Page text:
Thursday, January 31, 2019

Cultural Purity and the Refute of the Inevitable Momentum :: essays papers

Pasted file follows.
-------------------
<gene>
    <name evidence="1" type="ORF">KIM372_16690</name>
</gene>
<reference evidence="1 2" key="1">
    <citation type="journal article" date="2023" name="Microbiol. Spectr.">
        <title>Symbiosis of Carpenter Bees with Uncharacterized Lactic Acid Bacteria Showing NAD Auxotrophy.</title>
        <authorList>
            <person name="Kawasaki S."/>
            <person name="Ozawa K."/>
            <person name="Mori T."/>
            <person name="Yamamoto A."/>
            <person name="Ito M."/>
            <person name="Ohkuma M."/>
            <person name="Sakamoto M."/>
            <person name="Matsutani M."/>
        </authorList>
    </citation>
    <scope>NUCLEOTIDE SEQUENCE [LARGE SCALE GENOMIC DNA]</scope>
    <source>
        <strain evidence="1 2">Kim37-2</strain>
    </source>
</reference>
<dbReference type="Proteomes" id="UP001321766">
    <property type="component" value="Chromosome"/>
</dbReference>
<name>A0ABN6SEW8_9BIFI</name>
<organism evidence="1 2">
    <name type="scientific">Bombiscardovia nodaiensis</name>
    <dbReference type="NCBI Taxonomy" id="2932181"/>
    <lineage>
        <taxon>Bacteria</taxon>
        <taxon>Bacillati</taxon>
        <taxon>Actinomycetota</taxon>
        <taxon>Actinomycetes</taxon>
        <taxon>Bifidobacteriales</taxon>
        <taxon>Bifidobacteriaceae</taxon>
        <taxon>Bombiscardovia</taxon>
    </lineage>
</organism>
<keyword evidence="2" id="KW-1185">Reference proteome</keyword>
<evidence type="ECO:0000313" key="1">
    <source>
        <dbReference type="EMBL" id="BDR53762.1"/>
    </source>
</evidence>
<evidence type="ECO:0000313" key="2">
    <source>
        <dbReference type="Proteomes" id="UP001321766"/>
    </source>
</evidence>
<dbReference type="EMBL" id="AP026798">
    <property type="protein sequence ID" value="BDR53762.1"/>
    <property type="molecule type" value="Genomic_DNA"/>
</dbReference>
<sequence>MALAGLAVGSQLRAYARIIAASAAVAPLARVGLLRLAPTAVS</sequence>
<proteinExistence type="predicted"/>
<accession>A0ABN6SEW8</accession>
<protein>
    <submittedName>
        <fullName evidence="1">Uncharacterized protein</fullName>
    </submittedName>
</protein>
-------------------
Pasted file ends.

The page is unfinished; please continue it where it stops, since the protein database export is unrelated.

Cultural Purity and the Refute of the Inevitable nervous impulseIn the introduction to The Pure Products Go Crazy, James Clifford offers a meter by William Carlos Williams rough a housekeeper of his named Elsie. This girl is of mixed blood, with a carve up common ancestry, and no real collective roots to trace. Williams begins to make the musing that this is the direction that the world is moving in, as Clifford puts itan inevitable momentum. Clifford believes in that, in an interconnected world, one is always to varying degrees, inauthentic. In making this statement, Clifford is mayhap only partially accurate. In the western hemisphere, where Williams was located, perhaps it can be said directly that the influence of raw society has attributed to the lack of general ancestry, as one refining after another has blended with the next. mayhap it can be said as well that, as Clifford puts it, in that location seem no distant places left on the planet where the mien of moder n products, media, and power cannot be felt (Clifford, 14). The intention of this paper is to get off first that there is essentially such a thing as pure culture, and contrary to Cliffords belief, that there are pure unhomogenised cultures that remain (while not altogether untouched by foreign influence), born(p) within themselves. It allow be argued as well that the influence of modern society does not necessarily lead to a loss of heathenish soundness itself, but rather that a presence of certain cultural practices within the respective cultures has attributed to the lasting purity of certain cultures. In this case, we will be discussing the cultures that exist in Haiti and Bali. To address the first part of my argument, we clenched fist must take in hand what exactly is this pure culture that has been mentioned thus far. Clifford believes that cultures, for the sake of the argument being made can be said to be impure cultures, have had to reckon with the forces of pr ogress and subject unification, and that essentially this has led to many traditions, languages, cosmologies, and values being lost, some literally bump off (Clifford, 16). He argues that inevitably, all cultures either will, or have experienced this, and in the end have transformed into an alternate version of themselves. I point that a pure culture is one that has either not had to push-down stack with such circumstances, or has dealt with outside influences, without altering what is wholly exclusive about itself.

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